- Hardcover: 299 pages
- Publisher: Harvard Business Review Press; 1 edition (April 16, 2007)
- Language: English
- ISBN-10: 1422101029
- ISBN-13: 978-1422101025
- Product Dimensions: 6.6 x 1.2 x 9.5 inches
- Shipping Weight: 1.4 pounds (View shipping rates and policies)
- Average Customer Review: 3.6 out of 5 stars See all reviews (13 customer reviews)
- Amazon Best Sellers Rank: #1,260,912 in Books (See Top 100 in Books)
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Off-Ramps and On-Ramps: Keeping Talented Women on the Road to Success Hardcover – April 16, 2007
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From Publishers Weekly
Despite advances in women's rights, as well as telecommuting, job sharing and flex-work, the components of corporate advancement have been largely unchanged since the 1950s; according to author and economist Hewlett (Creating a Life), these outdated criteria are decidedly stacked against women: lock step progression, face time, unreasonable hours, flattery and obeisance, golf and strip clubs and male bonding. The 60 percent of women workers who take a career-path detour ("off-ramp"), typically for family reasons, are welcomed back with un- or underemployment. Meanwhile, traditional male incentives-money and power-don't hold the same appeal for women, leading to substantial attrition rates among the business's upper echelons. Although Hewlett is admirably thorough in her research of "off ramping" as a strategy for women, and provides plenty of real-world examples, she's unconcerned with the larger implications for workers of either gender; though the female focus doesn't detract, it may leave readers with some unanswered questions (why should any employee withstand what resembles fraternity hazing just to get ahead?). Nevertheless, Hewlett looks at all areas of a constrictive work environment and offers intelligent solutions for reaching one's full potential within it.
Copyright © Reed Business Information, a division of Reed Elsevier Inc. All rights reserved.
It is difficult not only to pinpoint the issues behind female "opt-outs" from the workforce but also to cite pragmatic, business- and women-friendly programs and policies that will retain female talent. Economist Hewlett, a workplace expert, author (When the Bough Breaks, 1991; The War against Parents, 1999; and Creating a Life, 2002), and recently cofounder of the Hidden Brain Drain Task Force, has blueprinted a new second-generation road map to success. Not content with merely chronicling the reasons for nonlinear discontinuous careers (ranging from motherhood to elder-care demands), she articulates the dramatic business case for diversity--retaining intellectual "goods," keeping an impressive amount of capacity, and diverse teams making better decisions--then identifies six elements critical to retention. Each of those six--flex-work arrangements, arc-of-career flexibility, reimagination of work life, continuation of ambition, harnessing of activism, and reduction of stigmas and stereotypes--is buttressed by actual corporate case studies, and a "toolkit" sidebar that captures the business case, how to begin, and critical elements. Barbara Jacobs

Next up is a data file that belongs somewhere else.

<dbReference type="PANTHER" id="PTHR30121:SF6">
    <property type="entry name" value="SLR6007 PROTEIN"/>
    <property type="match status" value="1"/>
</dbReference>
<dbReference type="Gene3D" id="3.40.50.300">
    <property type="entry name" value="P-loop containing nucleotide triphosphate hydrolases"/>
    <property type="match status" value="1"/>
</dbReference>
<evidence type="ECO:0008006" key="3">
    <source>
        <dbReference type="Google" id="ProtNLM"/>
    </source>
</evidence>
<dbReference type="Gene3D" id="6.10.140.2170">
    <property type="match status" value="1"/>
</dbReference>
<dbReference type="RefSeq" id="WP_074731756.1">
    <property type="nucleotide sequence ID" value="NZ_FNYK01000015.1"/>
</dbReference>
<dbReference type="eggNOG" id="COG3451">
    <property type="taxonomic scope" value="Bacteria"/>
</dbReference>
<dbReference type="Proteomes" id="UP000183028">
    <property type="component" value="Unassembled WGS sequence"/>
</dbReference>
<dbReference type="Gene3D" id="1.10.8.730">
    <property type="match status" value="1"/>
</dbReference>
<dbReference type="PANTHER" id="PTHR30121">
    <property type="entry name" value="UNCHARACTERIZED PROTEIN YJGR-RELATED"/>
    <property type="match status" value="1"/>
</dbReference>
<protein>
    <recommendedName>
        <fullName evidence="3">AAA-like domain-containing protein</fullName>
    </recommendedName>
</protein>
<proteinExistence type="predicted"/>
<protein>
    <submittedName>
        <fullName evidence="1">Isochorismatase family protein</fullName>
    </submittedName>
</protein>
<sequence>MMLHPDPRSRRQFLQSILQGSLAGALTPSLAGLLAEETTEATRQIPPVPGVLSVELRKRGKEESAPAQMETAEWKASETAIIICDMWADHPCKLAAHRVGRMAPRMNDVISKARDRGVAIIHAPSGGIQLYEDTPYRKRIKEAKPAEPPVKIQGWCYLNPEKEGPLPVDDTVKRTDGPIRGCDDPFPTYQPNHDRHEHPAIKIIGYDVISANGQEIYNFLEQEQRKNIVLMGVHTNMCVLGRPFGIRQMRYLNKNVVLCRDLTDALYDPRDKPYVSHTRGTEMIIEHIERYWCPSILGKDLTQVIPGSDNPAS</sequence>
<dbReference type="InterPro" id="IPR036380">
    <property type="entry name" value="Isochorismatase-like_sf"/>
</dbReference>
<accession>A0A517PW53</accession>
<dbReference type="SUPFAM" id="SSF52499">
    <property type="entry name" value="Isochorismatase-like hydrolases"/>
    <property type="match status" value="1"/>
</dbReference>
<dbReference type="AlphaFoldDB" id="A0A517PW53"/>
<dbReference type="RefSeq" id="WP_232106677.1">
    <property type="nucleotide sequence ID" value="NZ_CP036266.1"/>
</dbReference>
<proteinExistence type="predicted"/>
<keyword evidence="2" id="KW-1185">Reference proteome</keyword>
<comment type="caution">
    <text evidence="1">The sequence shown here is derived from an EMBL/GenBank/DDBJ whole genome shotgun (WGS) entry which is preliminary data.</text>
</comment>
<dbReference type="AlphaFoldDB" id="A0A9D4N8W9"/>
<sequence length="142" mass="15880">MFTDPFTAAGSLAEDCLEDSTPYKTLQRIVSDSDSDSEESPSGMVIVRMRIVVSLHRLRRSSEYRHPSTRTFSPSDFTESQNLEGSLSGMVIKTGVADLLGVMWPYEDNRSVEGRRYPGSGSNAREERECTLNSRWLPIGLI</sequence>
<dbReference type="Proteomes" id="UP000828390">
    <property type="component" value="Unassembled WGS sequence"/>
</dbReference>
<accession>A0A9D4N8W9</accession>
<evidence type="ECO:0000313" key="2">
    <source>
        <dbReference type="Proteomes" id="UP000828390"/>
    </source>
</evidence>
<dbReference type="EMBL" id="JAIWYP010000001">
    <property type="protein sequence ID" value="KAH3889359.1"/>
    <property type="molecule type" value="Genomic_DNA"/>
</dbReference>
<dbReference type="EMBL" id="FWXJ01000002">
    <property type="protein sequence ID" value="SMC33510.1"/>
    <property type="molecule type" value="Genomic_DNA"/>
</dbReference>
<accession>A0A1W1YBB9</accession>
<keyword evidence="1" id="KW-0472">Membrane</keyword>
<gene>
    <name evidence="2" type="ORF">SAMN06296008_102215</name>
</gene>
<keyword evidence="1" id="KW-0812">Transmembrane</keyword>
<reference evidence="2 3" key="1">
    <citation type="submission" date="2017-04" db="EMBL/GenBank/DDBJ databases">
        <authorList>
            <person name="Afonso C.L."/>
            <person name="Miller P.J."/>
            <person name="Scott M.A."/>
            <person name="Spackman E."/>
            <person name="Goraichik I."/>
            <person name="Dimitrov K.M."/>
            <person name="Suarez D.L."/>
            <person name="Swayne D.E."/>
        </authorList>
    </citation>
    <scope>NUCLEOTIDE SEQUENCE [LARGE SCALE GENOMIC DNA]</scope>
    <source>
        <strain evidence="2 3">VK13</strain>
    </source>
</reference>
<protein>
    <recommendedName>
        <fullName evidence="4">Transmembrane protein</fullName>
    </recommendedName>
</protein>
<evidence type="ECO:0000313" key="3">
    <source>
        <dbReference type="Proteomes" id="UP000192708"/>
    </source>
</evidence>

Copyright © American Library Association. All rights reserved
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Top Customer Reviews
Chapter 1 - Why Mess with the Male Competitive Model. Good way to start a book. I think we'll be hearing more about this as generation y gets further into the workplace. While a hardcore minority will stick to the traditional Gordon Gecko "greed is good" model, we'll see countless others rebel against the values of the generations before them (as all generations before rebelled against their parent's values).
Chapter 2 - Looks at how large a factor elder-care already plays in women's lives. In fact, it's larger than child-care as this affects all women. This is only going to increase as Boomers start being the ones needing care.
Chapter 3 - Extreme Jobs, Extreme Demands. Thought this chapter could make a whole book. It's a great overview of how corporate America has changed. I have a friend whose parents were both big executives at major companies, yet all the time growing up, she swears that both made it home for dinner almost every single night. This is practically unheard of even for middle management these days.
The latter half of the book gives examples of companies who are launching innovative programs to resolve the situation. This makes it a must-read for any management team who is struggling to keep women, OR, better yet, recognizes what a great asset they have and wants to boost them up even more! However, it still begs the question of what to do for the majority of women who do not work for the handful of Fortune 500 companies who get it, and have the funds to produce such innovative programs.
She also presents case studies of firms that have done it successfully.
Solidly researched, lucidly analyzed, persuasively argued and a good read. This is a win-win book that is both good for business and good for talented women workers. If employers followed its advice they would retain talented employees --and these talented women would at last be able to have it all: marriage, family and a career. A book that all career women --and the employers that ought to love their work enough to want to retain it-- should read.
Most Recent Customer Reviews
We all know (and the author does fine background, in case we don't) that women are fairly easily...Read more